WITH the eyes of the world on Glasgow for the COP26 climate conference, a campaign group aimed at raising the profile of the health and humanitarian impacts of the use of nuclear weapons has highlighted a major sponsor’s investment in firms that produce nuclear weapons.

Scotland’s biggest bank, Natwest, is a major sponsor of the event, which will bring together representatives of almost 200 countries aimed at agreeing measures to address the global climate emergency.

However, Medact Scotland said the bank’s ongoing investments in companies that make nuclear weapons contradicts its climate and environmental commitments.

“The detonation of just one nuclear bomb would generate a fireball and shockwave that would destroy everything within the blast zone and spread radioactive contamination far beyond it”, said retired GP Dr Guy Johnson, of Medact Scotland.

“A nuclear exchange using less than 1% of the world’s nuclear weapons would alter the Earth’s climate, leading to widespread famine, while the climate impacts of a full-scale nuclear war could make human existence impossible.”

According to pressure group Don’t Bank on the Bomb Scotland, NatWest Group held investments worth £2 billion in 15 nuclear weapons producers over a two-year period, which included investments in major arms companies BAE Systems, Thales and General Dynamics.

Linda Pearson, from the campaign group, said: “NatWest Group cannot claim to be a leader in addressing climate change while continuing to finance the nuclear weapons industry.

“Nuclear weapons production is energy intensive and environmentally damaging.

“Ultimately, any efforts to address the climate crisis will be in vain if the world is destroyed by nuclear war.”

In March this year, Don’t Bank on the Bomb Scotland and its partners sent an open letter to NatWest CEO, Alison Rose, calling on the bank to comprehensively exclude nuclear weapons producers from investment.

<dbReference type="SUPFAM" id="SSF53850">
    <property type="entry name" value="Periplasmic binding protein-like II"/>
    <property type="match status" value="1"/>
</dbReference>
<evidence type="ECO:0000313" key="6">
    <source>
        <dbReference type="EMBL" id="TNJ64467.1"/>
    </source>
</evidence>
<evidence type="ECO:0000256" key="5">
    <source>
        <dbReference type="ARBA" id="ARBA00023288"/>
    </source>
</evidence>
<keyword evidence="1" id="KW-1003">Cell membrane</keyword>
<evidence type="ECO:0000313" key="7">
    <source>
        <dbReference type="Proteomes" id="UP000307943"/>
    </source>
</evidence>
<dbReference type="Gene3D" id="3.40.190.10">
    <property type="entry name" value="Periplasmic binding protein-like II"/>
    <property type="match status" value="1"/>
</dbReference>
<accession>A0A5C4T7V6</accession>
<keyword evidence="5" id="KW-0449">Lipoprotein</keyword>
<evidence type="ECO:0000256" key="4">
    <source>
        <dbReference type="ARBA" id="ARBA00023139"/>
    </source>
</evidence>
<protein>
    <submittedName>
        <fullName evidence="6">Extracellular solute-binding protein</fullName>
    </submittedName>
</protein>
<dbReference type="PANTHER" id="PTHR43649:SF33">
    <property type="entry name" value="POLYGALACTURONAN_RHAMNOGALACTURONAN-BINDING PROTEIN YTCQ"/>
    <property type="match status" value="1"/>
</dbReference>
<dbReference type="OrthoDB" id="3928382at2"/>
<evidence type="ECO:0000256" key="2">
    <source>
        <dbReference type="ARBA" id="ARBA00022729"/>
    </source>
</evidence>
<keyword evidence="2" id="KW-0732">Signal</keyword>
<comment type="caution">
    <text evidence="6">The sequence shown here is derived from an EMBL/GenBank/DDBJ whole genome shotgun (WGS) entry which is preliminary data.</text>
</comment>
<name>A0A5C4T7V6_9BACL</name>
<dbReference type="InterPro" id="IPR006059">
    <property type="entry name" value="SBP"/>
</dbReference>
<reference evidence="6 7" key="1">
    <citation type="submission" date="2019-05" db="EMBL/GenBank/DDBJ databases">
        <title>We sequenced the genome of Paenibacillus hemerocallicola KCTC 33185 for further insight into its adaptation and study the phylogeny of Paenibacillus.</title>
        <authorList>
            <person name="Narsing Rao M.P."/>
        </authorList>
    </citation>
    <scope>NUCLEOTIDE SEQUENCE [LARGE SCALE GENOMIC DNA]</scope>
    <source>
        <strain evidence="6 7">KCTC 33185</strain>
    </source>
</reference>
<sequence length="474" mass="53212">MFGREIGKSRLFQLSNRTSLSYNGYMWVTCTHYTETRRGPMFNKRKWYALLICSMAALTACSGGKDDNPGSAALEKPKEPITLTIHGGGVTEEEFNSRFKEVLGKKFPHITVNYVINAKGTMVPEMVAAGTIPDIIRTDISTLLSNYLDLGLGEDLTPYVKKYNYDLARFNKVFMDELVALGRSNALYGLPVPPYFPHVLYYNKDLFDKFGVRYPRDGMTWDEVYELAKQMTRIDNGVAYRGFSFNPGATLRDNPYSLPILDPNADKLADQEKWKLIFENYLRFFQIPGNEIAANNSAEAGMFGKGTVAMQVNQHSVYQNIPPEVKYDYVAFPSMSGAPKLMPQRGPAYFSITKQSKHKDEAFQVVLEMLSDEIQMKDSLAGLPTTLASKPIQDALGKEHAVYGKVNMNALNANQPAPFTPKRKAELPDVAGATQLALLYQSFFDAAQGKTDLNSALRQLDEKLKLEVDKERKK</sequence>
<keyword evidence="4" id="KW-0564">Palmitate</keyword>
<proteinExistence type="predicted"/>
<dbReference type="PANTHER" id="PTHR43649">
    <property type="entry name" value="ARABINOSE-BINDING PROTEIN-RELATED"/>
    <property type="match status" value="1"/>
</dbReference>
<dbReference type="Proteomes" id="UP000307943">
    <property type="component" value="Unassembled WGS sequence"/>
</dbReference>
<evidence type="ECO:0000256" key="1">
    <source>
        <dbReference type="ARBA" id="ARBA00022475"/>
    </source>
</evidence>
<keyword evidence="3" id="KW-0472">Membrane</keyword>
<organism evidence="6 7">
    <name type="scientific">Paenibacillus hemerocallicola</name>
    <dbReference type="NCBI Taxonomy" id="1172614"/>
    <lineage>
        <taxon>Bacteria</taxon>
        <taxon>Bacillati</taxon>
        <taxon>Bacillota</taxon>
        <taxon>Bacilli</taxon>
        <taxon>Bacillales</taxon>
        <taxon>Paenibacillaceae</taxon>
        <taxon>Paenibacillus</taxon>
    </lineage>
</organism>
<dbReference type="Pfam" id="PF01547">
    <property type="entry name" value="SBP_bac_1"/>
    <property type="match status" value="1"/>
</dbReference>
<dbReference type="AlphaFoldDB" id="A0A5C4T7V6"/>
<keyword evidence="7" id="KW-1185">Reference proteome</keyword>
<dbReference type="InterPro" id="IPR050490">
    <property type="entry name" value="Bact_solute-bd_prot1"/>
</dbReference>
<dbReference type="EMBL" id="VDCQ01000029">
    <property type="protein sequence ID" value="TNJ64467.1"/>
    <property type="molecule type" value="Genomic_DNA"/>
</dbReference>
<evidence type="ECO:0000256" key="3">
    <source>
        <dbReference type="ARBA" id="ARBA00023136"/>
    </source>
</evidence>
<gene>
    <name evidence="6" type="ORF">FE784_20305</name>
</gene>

The letter was co-signed by 42 organisations including the International Campaign to Abolish Nuclear Weapons, Church of Scotland, Unison Scotland and Friends of the Earth Scotland.

Don’t Bank on the Bomb Scotland is also encouraging individuals to contact the bank directly.

“We want NatWest to live up to its climate commitments”, Johnson said.

“That means the bank must recognise the catastrophic consequences of nuclear weapons and cut all financial ties with the companies that make them.”

A spokesperson for Natwest Group told The National: “We have robust policies and processes relating to the defence sector through our environmental, social and ethical risk management framework.

“Our policies reflect adherence to national and international laws and regulations, wherever they apply.

“We have also incorporated a number of voluntary standards such as the Equator Principles and the UN Global Compact.”

On the banks approach to wider climate change concerns, the spokesperson added: “As the UK’s leading business bank, and one of the largest for retail customers, NatWest Group has made addressing the climate challenge and supporting our customers through the transition a key strategic priority.

“We have a strong track record of delivery, we have ambitious targets and we are playing a leading role in building powerful partnerships to bring about change, including through our sponsorship of COP26.”